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Trump urges: AG 'should stop' probe 'right now,' but it's to no avail

Attorney General Jeff Sessions speaks at the Religious

Attorney General Jeff Sessions speaks at the Religious Liberty Summit at the Department of Justice on Monday.  Photo Credit: Getty Images/Win McNamee

Zero-impact lash-out

Seeing President Donald Trump stick Attorney General Jeff Sessions on a public hot seat no longer rates as a novelty. But it is extraordinary for any president to call for action by his top law-enforcement official and have nothing come of it.

Trump tweeted Wednesday that Sessions "should stop" special counsel Robert Mueller's probe of Russian election interference "right now, before it continues to stain our country any further."

Rep. Adam Schiff, ranking Democrat on the House Intelligence Committee, called this "an attempt to obstruct justice hiding in plain sight." Not so, insisted Trump surrogate Rudy Giuliani, who said the president "was expressing his opinion on his favorite medium, Twitter." That is, it wasn't a demand, as Guiliani massaged it. Anyway, as noted by Newsday's Laura Figueroa Hernandez, Sessions had already stepped down from overseeing the probe.  

Unbroken China

Chinese officials warned the U.S. against "blackmailing and pressuring" it over trade, with Trump officials indicating they'd consider doubling planned tariffs on another $200 billion in imports from the People's Republic.  

The situation remains fluid, with White House advisers evidently anxious to prod China back to the negotiating table. The Chinese economy “faces some new problems and new challenges,” a Politburo statement said. “There are obvious changes in the external environment.”

Trump at a rally Tuesday complained it is "not nice" that Beijing is responding by targeting farmers who sell exports to that nation.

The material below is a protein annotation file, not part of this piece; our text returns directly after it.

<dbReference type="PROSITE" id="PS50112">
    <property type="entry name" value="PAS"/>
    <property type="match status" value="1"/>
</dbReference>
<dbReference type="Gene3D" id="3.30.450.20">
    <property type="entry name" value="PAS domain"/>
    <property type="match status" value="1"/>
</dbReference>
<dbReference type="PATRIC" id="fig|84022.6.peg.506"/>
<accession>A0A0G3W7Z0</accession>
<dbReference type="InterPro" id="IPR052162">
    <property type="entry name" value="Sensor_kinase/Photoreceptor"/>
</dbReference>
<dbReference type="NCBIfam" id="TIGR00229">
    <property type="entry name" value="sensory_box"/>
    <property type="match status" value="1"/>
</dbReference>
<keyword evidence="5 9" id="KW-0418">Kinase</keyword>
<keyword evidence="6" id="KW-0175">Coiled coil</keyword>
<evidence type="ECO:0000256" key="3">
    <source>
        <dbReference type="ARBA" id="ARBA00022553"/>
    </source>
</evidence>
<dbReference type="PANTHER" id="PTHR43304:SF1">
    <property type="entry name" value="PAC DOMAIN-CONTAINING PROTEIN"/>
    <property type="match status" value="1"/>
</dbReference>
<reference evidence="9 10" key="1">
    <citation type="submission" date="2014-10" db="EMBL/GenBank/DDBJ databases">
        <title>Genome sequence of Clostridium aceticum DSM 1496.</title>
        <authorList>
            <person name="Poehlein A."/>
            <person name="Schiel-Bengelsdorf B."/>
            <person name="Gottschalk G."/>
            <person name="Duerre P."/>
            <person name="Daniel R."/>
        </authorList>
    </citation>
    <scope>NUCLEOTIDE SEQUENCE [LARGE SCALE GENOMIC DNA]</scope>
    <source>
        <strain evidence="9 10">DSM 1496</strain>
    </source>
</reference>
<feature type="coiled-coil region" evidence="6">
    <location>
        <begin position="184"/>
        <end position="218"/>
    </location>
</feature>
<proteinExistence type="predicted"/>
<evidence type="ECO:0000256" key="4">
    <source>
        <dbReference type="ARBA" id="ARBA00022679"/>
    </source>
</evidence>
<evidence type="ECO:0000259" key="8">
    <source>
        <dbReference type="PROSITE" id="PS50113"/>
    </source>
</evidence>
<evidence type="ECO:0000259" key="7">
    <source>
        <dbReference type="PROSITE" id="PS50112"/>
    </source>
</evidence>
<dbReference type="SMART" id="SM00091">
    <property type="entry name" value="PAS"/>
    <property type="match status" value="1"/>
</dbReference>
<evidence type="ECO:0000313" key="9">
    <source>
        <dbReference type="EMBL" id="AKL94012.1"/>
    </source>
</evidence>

Talking Turkey

In September, Trump lavished praise on autocratic Turkish President Recep Tayyip Erdogan as a "friend of mine" who is "getting high marks." But shortly before Trump took office, Erdogan's regime jailed and began prosecuting American pastor Andrew Brunson on espionage charges — despite Trump legal ally Jay Sekulow agitating for the minister's release.

On Wednesday — a year and a half into Trump's term — White House spokeswoman Sarah Sanders said the Treasury Department will sanction two officials of the Erdogan regime in connection with the reported persecution of Brunson, who's being tried in Turkey. Nobody seems to know if Erdogan's "high marks" from Trump will continue.

Sanctuary slap 'unconstitutional'

The administration's order threatening funds for "sanctuary cities" like New York that curb cooperation with immigration officials is unconstitutional, a U.S. appeals court ruled Wednesday.

The Ninth U.S. Circuit Court of Appeals ruled 2-1: "Absent congressional authorization, the administration may not redistribute or withhold properly appropriated funds in order to effectuate its own policy goals."

There's no sign if the Republican-led Congress will act to back up Trump's policy directive.

What else is happening:

  • Mueller indicated he's willing to reduce the number of obstruction-related questions he'd ask the president in an interview, The Washington Post reported.
  • The Senate approved and sent Trump a $717 billion compromise defense-policy bill aimed largely at "building up" the military, Politico reported.
  • Paul Manafort, the ex-Trump campaign chief, spent more than $1 million on suits and luxury clothes, much of it paid for via undeclared foreign accounts, prosecutors told jurors. 
  • New rules from the administration are aimed at getting Americans to buy cheap, bare-bones health plans originally offered for short-term use.
  • Trump made 4,229 false or suspect claims over 558 days, by the running count of The Washington Post.
  • QAnon had representatives at Trump's latest rally. It is described here as a deep-state-conspiracy cult.

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